Yesterday, various news and financial sites picked up the release last Friday of a report by the Treasury’s Inspector General titled “SAFETY AND SOUNDNESS: OCC’s Supervision of National Bank’s Foreclosure Practices“. The media accounts are workman-like summaries with titles like “Bank oversight office failed to spot foreclosure fraud, Treasury inspector general says.”
The problem is that these various accounts are narrowly accurate (in that they summarize the report) but missed the real story. First is that this tamely critical report was released well after the mortgage settlement was completed, even though its text has marks of it being finished before then. Notice this section:
The regulatory environment surrounding mortgage servicing continues to evolve. Developing national mortgage servicing standards has been suggested and certain state attorneys general are working toward a comprehensive settlement with some banks that, among other goals, would define standards of servicer
This strongly suggests the report was completed prior to the settlement and not updated.
That in turn means there’s good reason to suspect that this official confirmation of what numerous critics had claimed, that the OCC was not at all on top of servicing bad practices, was held back until the settlement was no longer deemed news. Why? Well, the OCC and other regulators maintained they had a solid grasp of what was wrong; this was critical to believing they were competent to negotiate a settlement. Thus this inspector general report undermines the legitimacy of the settlement (not that anyone who is not part of the problem believes it was adequate).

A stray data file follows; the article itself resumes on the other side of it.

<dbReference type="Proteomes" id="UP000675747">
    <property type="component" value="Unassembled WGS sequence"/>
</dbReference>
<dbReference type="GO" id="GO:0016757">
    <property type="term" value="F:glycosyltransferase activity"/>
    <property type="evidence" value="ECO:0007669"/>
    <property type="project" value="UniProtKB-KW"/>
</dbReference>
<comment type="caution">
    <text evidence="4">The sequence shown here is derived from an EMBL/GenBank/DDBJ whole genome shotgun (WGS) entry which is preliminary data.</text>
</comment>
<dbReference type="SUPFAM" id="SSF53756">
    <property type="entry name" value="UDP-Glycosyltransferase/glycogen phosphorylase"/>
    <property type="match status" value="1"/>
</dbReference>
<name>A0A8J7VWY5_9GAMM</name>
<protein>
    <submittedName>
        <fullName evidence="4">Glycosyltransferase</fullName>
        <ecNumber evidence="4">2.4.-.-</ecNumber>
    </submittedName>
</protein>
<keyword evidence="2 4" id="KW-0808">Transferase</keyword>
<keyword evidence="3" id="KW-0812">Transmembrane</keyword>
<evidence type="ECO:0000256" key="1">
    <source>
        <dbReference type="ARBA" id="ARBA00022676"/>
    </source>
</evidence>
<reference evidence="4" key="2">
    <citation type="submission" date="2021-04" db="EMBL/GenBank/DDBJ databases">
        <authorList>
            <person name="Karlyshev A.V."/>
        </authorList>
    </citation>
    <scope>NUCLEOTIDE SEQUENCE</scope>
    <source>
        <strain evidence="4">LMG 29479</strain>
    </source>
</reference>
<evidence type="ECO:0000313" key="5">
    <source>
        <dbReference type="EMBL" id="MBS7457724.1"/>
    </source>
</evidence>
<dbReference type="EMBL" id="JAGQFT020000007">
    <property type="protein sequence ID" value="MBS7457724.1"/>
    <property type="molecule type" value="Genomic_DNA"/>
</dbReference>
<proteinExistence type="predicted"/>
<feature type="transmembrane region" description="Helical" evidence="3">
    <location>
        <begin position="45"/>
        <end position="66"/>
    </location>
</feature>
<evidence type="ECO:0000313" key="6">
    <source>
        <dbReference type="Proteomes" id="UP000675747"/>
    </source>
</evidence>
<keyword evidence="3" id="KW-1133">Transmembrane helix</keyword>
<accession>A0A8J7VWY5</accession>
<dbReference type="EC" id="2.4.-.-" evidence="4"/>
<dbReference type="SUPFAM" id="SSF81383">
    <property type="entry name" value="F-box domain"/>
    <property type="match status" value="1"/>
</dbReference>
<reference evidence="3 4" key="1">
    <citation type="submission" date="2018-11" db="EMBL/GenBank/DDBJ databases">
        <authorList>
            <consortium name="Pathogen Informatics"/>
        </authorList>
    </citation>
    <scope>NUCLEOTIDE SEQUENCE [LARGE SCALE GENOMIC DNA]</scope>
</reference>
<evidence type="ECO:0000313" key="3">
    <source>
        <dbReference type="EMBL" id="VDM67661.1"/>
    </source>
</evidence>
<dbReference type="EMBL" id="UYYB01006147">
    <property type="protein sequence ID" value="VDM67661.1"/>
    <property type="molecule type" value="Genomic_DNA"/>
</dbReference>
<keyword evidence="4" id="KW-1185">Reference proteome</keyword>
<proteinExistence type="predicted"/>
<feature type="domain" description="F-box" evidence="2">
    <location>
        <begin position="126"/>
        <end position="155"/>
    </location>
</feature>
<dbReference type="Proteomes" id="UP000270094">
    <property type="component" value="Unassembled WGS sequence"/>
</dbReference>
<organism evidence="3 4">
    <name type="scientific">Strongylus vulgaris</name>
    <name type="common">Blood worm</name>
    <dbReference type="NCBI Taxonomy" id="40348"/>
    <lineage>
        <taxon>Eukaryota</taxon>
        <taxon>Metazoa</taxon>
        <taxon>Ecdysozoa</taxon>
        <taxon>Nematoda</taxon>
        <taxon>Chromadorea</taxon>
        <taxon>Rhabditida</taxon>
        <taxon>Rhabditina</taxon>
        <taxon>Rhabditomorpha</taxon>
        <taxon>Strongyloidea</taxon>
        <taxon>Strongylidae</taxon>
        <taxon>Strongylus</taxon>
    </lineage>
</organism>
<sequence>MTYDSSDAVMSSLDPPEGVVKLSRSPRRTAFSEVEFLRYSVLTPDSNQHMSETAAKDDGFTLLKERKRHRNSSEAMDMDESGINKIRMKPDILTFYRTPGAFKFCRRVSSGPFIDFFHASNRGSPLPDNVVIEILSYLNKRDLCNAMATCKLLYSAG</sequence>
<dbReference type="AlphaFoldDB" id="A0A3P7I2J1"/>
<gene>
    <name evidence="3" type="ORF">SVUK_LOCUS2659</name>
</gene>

Both the summaries and the IG report’s overall conclusion are narrowly accurate (actually, it’s an encouraging sign that the Washington Post calls what used to be described as at most “foreclosure abuses” as “foreclosure fraud”). But is telling the public that the OCC missed the looming problems in foreclosure-land hardly qualifies as news. So the real question is whether the IG audit did an adequate job in assessing the OCC’s epic fail on foreclosure fraud and recommending improvements. The answer is a resounding no.
Second, this report is an exercise in Potemkin oversight. It enables a deeply pro-bank agency to stay on its present path; it’s meant to persuade the chump public that the Administration is serious about remedying regulatory fiascoes.
To understand why this audit was defective, all you need to do is look at the discussion of methodology, which is on pages 14-15. In the period November 2010 (right after the robosigining scandal broke) to March 2011, the Treasury IG reviewed foreclosure supervisory coverage at three banks: Bank of America, JP Morgan Chase, and Wells Fargo. These were the measures taken:
• Reviewed the OCC’s Mortgage Banking Comptroller’s Handbook, related bulletins, regulations and guidance.
• Interviewed OCC management responsible for the supervision of national banks with large mortgage servicing portfolios.
• Interviewed OCC examiners in charge and mortgage lead examiners at the banks in our sample.
• Interviewed the OCC Ombudsman and reviewed complaint reporting generated by OCC’s Customer Assistance Group.
• Reviewed OCC supervisory strategies covering the mortgage banking function at the banks in our sample for the period 2008 through 2010.
• Reviewed OCC supervisory letters to determine the scope of targeted reviews touching upon the default administration or foreclosure function during the audit period.
• Reviewed OCC examination documentation related to the banks’ internal risk monitoring functions’ (i.e., internal audit, quality assurance) coverage of foreclosure and, as necessary, OCC monitoring of these functions.
• Reviewed OCC supervisory letters documenting the results of procedures performed during the inter-agency horizontal review of mortgage foreclosure at major mortgage servicers.